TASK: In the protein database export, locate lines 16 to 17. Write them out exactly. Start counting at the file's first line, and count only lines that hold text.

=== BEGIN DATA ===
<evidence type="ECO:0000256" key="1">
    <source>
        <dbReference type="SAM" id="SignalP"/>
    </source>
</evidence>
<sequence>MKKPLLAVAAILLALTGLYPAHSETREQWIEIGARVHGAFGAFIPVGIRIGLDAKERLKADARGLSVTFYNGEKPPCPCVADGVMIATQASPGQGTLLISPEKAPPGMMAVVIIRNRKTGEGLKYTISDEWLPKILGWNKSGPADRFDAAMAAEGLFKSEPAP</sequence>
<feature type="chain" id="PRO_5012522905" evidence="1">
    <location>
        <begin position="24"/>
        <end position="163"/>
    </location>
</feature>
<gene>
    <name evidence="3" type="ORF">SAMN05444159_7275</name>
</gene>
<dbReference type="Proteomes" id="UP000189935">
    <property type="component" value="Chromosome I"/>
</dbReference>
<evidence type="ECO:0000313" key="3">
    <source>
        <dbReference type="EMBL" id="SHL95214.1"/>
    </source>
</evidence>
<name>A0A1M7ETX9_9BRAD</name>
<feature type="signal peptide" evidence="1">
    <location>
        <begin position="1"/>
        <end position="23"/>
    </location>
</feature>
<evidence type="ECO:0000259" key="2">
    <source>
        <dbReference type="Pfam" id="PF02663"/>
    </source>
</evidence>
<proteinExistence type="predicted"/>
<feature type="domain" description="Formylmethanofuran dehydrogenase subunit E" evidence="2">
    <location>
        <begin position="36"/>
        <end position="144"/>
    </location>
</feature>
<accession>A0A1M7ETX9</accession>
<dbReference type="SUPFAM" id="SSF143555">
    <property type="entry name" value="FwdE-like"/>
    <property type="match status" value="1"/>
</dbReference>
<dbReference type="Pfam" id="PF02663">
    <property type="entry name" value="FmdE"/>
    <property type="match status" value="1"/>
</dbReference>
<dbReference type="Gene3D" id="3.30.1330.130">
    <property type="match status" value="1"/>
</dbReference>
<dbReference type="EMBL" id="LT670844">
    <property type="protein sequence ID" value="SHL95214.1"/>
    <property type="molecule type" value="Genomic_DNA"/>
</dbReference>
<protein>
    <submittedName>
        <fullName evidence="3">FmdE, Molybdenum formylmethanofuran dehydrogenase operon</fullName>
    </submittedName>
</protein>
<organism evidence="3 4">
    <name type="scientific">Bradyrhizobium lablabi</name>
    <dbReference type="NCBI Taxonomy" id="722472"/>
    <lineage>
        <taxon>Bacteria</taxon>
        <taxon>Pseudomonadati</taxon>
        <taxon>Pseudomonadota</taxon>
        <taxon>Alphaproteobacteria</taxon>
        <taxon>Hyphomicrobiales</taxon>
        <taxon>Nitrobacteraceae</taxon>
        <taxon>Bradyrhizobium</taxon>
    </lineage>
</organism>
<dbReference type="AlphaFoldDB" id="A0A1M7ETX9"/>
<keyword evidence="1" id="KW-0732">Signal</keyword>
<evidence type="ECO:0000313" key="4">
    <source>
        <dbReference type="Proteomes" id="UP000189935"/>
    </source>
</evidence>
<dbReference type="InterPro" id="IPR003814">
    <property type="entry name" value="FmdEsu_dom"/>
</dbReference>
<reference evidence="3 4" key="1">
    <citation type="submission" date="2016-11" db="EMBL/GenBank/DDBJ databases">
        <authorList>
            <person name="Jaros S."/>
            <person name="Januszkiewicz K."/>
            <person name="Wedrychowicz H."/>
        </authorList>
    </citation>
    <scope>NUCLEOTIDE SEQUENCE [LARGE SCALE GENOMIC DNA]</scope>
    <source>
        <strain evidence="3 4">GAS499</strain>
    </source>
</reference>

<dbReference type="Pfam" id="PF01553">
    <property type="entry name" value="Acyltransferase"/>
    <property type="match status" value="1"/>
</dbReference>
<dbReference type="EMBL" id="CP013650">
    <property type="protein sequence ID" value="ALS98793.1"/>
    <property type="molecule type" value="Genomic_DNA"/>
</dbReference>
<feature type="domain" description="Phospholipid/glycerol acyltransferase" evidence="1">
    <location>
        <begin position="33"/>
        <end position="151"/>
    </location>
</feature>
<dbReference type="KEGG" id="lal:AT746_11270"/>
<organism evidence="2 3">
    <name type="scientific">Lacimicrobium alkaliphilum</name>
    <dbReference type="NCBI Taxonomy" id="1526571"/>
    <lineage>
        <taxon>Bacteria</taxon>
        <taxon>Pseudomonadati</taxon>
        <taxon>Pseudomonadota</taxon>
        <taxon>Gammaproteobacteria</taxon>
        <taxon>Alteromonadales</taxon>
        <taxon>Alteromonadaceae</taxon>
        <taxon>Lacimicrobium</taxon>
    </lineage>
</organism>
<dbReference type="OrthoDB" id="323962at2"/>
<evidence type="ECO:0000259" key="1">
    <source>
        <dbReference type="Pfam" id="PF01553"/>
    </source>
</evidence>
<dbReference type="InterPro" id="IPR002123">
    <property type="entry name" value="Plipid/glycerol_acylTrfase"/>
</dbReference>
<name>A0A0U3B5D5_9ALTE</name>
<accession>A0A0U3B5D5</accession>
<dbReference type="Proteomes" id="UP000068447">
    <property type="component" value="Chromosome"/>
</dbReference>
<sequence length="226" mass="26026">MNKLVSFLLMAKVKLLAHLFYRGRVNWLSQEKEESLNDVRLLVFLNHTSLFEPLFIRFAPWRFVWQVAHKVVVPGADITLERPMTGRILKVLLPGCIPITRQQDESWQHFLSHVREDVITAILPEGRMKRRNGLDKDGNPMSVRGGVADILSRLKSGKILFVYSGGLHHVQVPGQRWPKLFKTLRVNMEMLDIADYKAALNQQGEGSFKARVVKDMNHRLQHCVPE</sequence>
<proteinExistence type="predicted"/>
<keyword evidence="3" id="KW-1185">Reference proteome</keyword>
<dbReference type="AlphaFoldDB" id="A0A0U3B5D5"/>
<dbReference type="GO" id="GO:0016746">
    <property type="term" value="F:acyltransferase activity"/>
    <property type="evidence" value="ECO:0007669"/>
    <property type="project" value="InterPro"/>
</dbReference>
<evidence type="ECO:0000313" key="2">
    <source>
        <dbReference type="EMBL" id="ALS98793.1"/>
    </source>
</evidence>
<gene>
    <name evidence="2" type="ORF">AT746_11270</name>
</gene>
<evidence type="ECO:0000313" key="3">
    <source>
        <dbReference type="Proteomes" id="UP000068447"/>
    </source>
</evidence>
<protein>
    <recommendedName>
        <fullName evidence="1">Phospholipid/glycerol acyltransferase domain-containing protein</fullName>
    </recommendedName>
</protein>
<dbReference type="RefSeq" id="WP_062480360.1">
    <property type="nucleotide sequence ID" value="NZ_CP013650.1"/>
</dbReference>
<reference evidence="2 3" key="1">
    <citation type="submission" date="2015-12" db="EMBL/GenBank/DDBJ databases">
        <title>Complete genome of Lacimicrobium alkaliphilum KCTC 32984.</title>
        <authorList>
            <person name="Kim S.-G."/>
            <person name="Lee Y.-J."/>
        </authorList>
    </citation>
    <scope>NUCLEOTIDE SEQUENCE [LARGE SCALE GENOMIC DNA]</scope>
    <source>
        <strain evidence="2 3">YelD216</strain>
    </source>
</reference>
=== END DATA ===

<dbReference type="Proteomes" id="UP000189935">
    <property type="component" value="Chromosome I"/>